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Action

Moderators delete comments, or move them to chat. They do that for many reasons which are not the point of this question. We'll assume they are very good reasons, fine.

Result

People keep writing comments, because if you read a post and you have something to write about it, you want to write it, and you do just that.

The "add comment" button is just there, you click, you write. As simple as that.

Sometimes it's useful, sometimes it's not. Sometimes people answer, sometimes a mod passes by and purges.

Fairy tale

Admins state that "comments are not for discussion, they are meant just to improve the question: incorporate them, then delete them".

Uh, ok.

That's a fairy tale. This is not going to happen. Why? Read again the former paragraph: people want to write a comment, people do that.

Impulse

Commenting something is a natural impulse. You may delude yourself into believing this will change, but this will not. You will not change natural impulses of people.

You have the impulse to write, there's a "here, you can write" button, people will hit the button and write. Yes, I'm repeating the same concept a few times, but that's because I feel you keep missing the point: you are trying to fight nature, and you will always lose.

Pragmatism

Fighting the current never works and it's stupid. Fighting a war you can't win. You should be pragmatic, you should open your eyes, look and accept the reality, and adapt to it.

I'm not saying "don't do anything", I'm just stating that what you are trying to do is unnatural and it's pointless to go on: you'd rather have to find an alternative method of dealing with this problem.

So, which is the problem?

Sometimes an OP leaves a comment when he should have integrated it into his post. Ok, it would be better if he did that. Will deleting comments help towards this end? Uh, no.

So, there are tons of off-topic comments and the good ones don't get noticed? By whom? Most of the times, the OP will read every comment anyway: he'll notice. If he wants to reply or integrate them, he can. Of course he almost never does anyway.

Two tabs

A possible improvement would be to have two comment "tabs".

The default tab would be the "chat" one: you can write below this post anything you like, IT or OT, who cares. The goal is to cater the "I must write" instinct here, keeping the other tab clean.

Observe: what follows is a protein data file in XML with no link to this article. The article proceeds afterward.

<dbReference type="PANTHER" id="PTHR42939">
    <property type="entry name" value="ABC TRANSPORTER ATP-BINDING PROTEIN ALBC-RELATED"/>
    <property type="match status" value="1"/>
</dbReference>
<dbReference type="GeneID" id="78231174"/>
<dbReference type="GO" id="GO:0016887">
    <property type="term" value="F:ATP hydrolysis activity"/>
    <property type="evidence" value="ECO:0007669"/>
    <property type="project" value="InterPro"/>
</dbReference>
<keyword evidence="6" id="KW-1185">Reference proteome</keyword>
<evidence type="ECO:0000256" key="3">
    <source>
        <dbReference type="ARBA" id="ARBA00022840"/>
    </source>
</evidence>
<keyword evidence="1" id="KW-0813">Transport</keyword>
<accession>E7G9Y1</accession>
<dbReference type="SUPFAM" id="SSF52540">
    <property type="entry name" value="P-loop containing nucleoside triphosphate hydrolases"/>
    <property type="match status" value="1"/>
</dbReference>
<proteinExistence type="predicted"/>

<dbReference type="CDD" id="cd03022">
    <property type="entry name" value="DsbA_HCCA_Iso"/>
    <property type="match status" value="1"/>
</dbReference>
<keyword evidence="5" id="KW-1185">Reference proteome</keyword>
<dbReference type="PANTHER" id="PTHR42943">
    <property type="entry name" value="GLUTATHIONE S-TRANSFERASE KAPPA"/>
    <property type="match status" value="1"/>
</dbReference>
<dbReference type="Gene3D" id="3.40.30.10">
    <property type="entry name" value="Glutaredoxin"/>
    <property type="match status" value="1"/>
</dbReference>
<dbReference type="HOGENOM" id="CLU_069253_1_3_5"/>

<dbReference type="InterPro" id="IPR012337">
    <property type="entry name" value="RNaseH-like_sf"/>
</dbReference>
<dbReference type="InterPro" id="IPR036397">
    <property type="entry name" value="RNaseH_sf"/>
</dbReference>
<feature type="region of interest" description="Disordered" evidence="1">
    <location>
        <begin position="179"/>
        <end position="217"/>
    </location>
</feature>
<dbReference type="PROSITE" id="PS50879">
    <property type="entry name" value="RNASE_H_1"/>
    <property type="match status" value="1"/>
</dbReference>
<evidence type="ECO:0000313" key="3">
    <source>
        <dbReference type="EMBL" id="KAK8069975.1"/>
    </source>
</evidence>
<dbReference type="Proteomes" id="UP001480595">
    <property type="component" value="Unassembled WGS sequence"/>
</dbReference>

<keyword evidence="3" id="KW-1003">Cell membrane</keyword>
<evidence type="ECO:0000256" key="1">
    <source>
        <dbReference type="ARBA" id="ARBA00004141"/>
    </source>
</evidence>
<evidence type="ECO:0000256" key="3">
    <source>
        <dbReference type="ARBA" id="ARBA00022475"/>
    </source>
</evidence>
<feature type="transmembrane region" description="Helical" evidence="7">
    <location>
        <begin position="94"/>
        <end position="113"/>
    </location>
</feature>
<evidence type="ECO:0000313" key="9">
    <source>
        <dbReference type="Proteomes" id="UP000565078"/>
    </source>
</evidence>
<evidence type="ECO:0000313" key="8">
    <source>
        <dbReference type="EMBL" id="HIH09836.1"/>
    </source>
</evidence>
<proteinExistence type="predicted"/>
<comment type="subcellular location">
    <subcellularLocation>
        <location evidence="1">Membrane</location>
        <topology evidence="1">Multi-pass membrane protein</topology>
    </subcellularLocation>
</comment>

You can select the other tab, which would be called "improvements/suggestions/clarifications" or something along this line. And add your observations or requests there.

What if a user writes a useful observation in the chat tab? No problem, moderators can move it. Maybe even users can request to move it.

What if a user writes something spammy in the improvement tab? Moderators and users can request to delete it. Still, I think this will rarely happen: there's the other tab just for this reason.

Anyone who considers this to be "too complicated" wouldn't even bother to use any of this site's features properly anyway.

Idea

The above is just an idea.

What I'm asserting is that you are most definitely doing it wrong. Just look. It's right there under your nose.

I'm not saying that this "two tabs" is the solution, I'm just saying that's it's a possible solution: you might find better ones if you think about it. And this is what I'm asking you: think about it. Stop and think.

Honestly

I have to be frank, I think you'll just ignore this as every single other suggestion I've given to this network. I think the SE admins are absolutely completely beyond any reasonable hope of reason. They got almost everything wrong, and have built a strong community religiously dedicated to treat every single rule as a dogma, never stopping to think if this makes sense or not.

So, my hopes of you actually listening – not doing something, but even listening – are next to none.

But I had to do it anyway because, as I said: I have to write.